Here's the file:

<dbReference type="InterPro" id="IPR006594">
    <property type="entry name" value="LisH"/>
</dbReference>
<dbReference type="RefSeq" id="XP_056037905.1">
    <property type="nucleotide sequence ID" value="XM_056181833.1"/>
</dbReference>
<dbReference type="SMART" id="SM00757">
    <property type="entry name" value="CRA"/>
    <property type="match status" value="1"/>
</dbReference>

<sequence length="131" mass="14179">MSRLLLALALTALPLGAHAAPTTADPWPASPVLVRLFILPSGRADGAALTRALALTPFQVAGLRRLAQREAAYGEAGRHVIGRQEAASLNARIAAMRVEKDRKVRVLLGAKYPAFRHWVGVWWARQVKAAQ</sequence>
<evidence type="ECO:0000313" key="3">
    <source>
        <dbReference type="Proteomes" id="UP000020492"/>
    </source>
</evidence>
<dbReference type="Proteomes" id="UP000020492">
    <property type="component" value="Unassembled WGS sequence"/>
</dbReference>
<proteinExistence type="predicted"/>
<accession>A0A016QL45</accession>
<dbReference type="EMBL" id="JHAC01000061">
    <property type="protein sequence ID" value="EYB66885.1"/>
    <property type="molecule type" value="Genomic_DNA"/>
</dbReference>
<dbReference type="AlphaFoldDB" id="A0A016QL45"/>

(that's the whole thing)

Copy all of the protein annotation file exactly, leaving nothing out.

<dbReference type="InterPro" id="IPR006594">
    <property type="entry name" value="LisH"/>
</dbReference>
<dbReference type="RefSeq" id="XP_056037905.1">
    <property type="nucleotide sequence ID" value="XM_056181833.1"/>
</dbReference>
<dbReference type="SMART" id="SM00757">
    <property type="entry name" value="CRA"/>
    <property type="match status" value="1"/>
</dbReference>

<sequence length="131" mass="14179">MSRLLLALALTALPLGAHAAPTTADPWPASPVLVRLFILPSGRADGAALTRALALTPFQVAGLRRLAQREAAYGEAGRHVIGRQEAASLNARIAAMRVEKDRKVRVLLGAKYPAFRHWVGVWWARQVKAAQ</sequence>
<evidence type="ECO:0000313" key="3">
    <source>
        <dbReference type="Proteomes" id="UP000020492"/>
    </source>
</evidence>
<dbReference type="Proteomes" id="UP000020492">
    <property type="component" value="Unassembled WGS sequence"/>
</dbReference>
<proteinExistence type="predicted"/>
<accession>A0A016QL45</accession>
<dbReference type="EMBL" id="JHAC01000061">
    <property type="protein sequence ID" value="EYB66885.1"/>
    <property type="molecule type" value="Genomic_DNA"/>
</dbReference>
<dbReference type="AlphaFoldDB" id="A0A016QL45"/>